BLACK LICK — A protest by local officials against a planned $3 million bridge for hikers and bikers to cross Route 22 reached a new level Friday. The Burrell Township supervisors, vocal critics of the pedestrian bridge concept for several years, formally rejected the site plan as presented in February by the Indiana County Office of Planning and Development.

County planning representatives on hand for a special public meeting at the township office said they remained committed to designing the bridge to at least meet legal requirements.

Josh Krug, of the planning office, asked the supervisors to clarify the root of their objection.

“Should that be construed as an overall stance on trails and development, generally, by the township?” he asked “Or would it be considered, specifically, that Burrell Township does not promote the idea of township roads being used as part of the trail network?”

One year ago, the supervisors ordered the removal of signs marking township roads as an extension of the Ghost Town Trail and Hoodlebug Trail between Black Lick and the Blairsville High School area, because they had been posted without the township’s approval.

Their objection Friday, Supervisor Dan Shacreaw said, is related only to the bridge project.

The township voiced four main objections to the site plan based on a review by the engineering firm Garvin Consulting and detailed them in a letter that the supervisors approved by their vote Friday.

For one, the plan fails the Burrell Township Subdivision and Land Development Ordinance (SALDO) because it doesn’t show how pedestrians and bicyclists would reach either end of the bridge, according to the letter.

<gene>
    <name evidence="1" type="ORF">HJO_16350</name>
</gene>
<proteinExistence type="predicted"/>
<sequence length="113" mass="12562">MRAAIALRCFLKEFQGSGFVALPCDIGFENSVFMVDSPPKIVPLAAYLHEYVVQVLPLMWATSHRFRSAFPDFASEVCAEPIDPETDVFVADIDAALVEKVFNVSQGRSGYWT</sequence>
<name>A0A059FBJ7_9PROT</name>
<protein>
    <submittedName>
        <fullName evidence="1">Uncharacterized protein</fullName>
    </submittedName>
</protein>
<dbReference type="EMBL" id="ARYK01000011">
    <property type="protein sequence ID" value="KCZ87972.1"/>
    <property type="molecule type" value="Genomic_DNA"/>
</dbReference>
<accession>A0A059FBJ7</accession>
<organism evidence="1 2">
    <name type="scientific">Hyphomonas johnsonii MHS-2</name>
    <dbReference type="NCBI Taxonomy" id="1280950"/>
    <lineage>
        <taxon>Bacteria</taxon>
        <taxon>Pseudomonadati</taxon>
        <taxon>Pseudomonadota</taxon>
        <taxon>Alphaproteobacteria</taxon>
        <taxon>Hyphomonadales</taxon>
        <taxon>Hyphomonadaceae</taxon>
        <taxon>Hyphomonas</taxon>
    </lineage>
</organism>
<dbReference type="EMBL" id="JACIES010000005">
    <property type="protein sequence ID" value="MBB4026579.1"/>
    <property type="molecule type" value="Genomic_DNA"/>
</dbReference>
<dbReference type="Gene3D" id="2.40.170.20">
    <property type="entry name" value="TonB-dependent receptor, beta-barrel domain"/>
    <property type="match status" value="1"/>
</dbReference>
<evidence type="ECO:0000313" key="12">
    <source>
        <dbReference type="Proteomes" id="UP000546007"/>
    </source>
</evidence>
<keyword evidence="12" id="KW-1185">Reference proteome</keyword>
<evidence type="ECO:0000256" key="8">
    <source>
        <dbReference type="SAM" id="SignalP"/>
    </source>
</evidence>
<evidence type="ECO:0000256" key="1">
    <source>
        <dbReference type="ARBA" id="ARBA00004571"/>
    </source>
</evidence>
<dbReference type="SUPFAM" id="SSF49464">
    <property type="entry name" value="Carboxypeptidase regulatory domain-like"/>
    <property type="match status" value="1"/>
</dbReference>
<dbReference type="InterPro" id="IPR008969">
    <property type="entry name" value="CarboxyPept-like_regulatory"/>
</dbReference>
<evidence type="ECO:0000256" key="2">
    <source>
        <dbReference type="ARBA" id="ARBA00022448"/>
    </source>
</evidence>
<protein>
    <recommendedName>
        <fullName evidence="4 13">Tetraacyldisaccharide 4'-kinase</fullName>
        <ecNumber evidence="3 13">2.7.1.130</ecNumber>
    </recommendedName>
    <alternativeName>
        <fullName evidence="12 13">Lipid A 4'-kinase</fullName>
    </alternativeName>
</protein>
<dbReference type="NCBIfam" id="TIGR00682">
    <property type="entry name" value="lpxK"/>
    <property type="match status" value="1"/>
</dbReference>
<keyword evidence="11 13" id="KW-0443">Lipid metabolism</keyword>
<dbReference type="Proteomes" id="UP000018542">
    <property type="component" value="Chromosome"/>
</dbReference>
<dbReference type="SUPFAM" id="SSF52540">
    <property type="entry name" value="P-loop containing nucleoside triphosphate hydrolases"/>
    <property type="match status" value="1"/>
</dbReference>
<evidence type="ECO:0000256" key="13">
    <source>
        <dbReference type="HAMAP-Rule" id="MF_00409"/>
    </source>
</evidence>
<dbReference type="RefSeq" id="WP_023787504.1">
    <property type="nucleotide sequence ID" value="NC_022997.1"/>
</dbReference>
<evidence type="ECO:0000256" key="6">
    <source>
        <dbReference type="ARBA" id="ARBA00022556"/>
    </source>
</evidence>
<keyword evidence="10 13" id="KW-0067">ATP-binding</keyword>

County officials have long promoted the bridge, which would be part of the Indiana County Parks and Trails system, as a link between the regional trails on the north side of the highway with a trail coming out of Blairsville on the south side of Route 22.

Yes, the bridge empties out onto Cornell Road on the north end, but the township has prohibited the use of Cornell Road as a pedestrian or bike trail, the letter stated.

Next, the engineer found that actual construction work would take place outside the area designated on the site plan as the “Limit of Disturbance,” a deficiency that raised the township’s concern for effects on the local neighborhood.

Garvin also found that the plan violates the setback requirements of the ordinance. “Structures shall be constructed no closer than 25 feet from the front … side, and … rear property lines,” according to the SALDO.

Finally, the supervisor protested that Pennsylvania Department of Transportation has not given any written approvals or authorization for the proposed bridge, and insisted on an opportunity to review any PennDOT approvals.

The supervisors said the county included PennDOT’s mention of the project in an April 11, 2013, email message with the site plan. But the message incorrectly identified Route 422, instead of Route 22, as the highway that the bridge would span.

“It will be our intention to look at this in more detail,” said county planner Jeff Raykes, as he asked for clarification of who county officials should contact as they respond to the letter. “It’s certainly our intent that we present something that abides by your ordinance.”

County leaders in February predicted that construction of the bridge could begin before the end of the year.

The township supervisors have long contended that the bridge would add to the distractions that drivers face on an already-busy stretch of highway that comes off Pennview Mountain from the east and traverses a commercial zone out of Blairsville from the west.

They’ve protested the expense of the project, and have openly recommended the use of any existing local road underpass to connect the trail system to Blairsville as one that they would support.